When you have a budget to follow then.... Yes. Are you starting a go fund me page and guardian this cause with 3rd party money? Then no its not about the money.
Read the title of your post. Show us the Science
Lol, never meant to post a science paper. I meant to post a news paper article and I did. I haven't said anything about it. The only people commenting on it is the pros.
Is there any definitive, peer reviewed academic research to prove beyond any doubt that net pen salmon farms are NOT negatively impacting wild salmon populations and the surrounding marine environment?
If not, then it only shows a pro-farm bias to state that funding such research to investigate possible negative impact of net pen fish farms is a waste of money. Who knows if net pen fish farms are a real problem or not until more thorough research is done?
Mmmm.......Exactly so why is it they have to pack up and move?
Also, there has been a ton of money thrown at studies on fish farms and nothing....... You cant even show how much damage there is..... You really want to keep burning money on studies for.... Nothing?
I don't know whether or not you realize it bones - but you just made a rather large, glaring contradiction:
1/ Either you agree with Dunn's claim that the "science is in" - and which case it should be both easy and cheap to present those data in an actual environmental assessment process, or
2/ It is not - and it's going to cost the FFs MILLIONS of $ to generate those data - and presumably couldn't operate when spending those monies in an environmental assessment.
So which is it? Numbers to back-up your claims would add to your credibility.
Because there exits enough academic research (posted numerous times on this forum in many different posts) that indicate negative environmental impacts from net pen fish farms to warrant such things as:
suspending operation of, or at least greatly reduce the number of fish farms operating in areas along salmon migration routes.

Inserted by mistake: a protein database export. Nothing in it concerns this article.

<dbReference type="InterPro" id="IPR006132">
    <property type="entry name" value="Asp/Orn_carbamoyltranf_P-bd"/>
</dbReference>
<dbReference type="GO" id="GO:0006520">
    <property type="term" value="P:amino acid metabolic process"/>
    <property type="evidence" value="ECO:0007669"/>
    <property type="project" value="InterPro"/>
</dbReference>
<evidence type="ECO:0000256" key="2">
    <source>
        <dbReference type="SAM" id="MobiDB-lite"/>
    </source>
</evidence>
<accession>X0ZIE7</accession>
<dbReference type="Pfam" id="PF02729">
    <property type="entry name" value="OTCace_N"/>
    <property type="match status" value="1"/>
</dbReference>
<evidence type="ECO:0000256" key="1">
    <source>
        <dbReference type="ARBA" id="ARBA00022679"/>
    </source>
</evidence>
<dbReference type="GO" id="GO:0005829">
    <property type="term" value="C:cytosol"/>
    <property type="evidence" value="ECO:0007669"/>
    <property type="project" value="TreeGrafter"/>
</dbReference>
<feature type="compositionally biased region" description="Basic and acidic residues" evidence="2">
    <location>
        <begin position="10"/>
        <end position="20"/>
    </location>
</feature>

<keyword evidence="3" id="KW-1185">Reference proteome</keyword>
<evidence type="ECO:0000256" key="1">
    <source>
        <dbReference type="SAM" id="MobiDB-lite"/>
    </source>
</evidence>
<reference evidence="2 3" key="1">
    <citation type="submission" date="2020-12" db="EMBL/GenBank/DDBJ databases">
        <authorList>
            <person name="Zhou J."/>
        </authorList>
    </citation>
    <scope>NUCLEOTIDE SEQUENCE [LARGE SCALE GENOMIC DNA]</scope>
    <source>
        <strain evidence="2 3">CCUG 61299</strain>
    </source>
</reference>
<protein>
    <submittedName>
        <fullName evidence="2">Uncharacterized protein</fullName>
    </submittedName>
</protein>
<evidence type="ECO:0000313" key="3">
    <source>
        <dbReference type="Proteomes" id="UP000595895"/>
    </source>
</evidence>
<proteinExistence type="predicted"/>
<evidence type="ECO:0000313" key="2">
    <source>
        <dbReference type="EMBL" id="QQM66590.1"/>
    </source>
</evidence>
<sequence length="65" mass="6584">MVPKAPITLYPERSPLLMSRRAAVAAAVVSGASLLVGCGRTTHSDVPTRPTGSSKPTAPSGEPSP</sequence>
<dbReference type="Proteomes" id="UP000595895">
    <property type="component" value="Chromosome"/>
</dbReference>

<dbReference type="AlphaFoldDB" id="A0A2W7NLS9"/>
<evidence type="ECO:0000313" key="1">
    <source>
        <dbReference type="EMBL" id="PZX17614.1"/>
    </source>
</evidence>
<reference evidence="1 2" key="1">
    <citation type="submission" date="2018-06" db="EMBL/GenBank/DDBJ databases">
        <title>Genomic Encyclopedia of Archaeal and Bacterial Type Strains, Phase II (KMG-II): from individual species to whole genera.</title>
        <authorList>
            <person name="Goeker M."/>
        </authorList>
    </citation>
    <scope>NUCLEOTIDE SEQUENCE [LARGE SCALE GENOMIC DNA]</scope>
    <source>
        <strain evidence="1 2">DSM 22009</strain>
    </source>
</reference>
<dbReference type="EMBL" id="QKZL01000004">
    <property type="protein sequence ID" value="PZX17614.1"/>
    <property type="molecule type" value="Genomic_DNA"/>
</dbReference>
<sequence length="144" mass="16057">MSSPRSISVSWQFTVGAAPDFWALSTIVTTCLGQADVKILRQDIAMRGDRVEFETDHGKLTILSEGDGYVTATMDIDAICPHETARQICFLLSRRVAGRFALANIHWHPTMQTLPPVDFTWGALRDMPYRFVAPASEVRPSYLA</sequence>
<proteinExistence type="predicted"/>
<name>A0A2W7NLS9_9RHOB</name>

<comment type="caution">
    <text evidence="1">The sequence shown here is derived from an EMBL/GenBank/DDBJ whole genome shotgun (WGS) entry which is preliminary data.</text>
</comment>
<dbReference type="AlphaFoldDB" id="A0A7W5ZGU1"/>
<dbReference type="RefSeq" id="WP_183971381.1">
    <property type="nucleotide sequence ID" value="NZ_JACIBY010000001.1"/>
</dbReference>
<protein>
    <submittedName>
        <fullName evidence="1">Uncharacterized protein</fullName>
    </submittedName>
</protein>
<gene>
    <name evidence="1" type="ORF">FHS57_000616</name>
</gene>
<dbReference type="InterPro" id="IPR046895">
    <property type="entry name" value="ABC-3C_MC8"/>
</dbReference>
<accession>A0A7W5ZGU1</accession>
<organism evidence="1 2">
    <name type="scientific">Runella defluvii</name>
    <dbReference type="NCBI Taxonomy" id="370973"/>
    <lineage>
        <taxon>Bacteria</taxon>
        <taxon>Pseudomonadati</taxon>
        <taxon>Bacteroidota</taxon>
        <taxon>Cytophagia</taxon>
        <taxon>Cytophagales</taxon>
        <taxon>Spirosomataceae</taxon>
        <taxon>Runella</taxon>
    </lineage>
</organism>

conduct unbiased environmental assessments to move existing fish farms away from salmon migration routes
fund more research into contained fish farms (in water or on land) where the negative environmental impacts (e.g. pollution, waste, disease, parasites, etc.) can be better contained and managed.
That's what managing resources using the precautionary principle could result in. - all for the benefit wild salmon. However, the foreign owned, multi-national fish farm corporations and our Prov. and Fed, Govt's that they financially support will not do this until the problems get worse and more damage is done.
IMHO it all boils down to short term corporate profits vs. long term sustainability of our natural marine ecosystems. Pretty dam sad!
Lmao again..... I haven't said anything regarding my own original post. Lol too funny.
I posted a comment from a scientist person. I think I basically says I'm tired of being told I'm not doing my job......
Lol.... So AA, you have attacked the fish farms openly many times. Do you have any numbers or can you point us in the direction to where the numbers are? Look at it this way. Scientific people have been studying this for 30 years and millions of dollars been spent and still nothing. If 80% of smolts are dying to seals. How much is left for the farms to kill? How is it wild salmon runs not exposed to fish farms are dwindling (shhhhh, there's no farms in nootka sound, lol)? Can you really sit there and argue that we should keep spending millions of dollars on something that after 30 years of studying has produced nothing?
Lol, you starting to realize the lost cause and grasping at anything. Environmental studies, sewage, bottom loading, fuel spills, escaped fish, etc.....
Your comment above, impact studies has absolutely nothing to do with the topic. If you want to talk about environmental issues then start your own thread and please stop hijacking or changing the subject......
Separate names with a comma.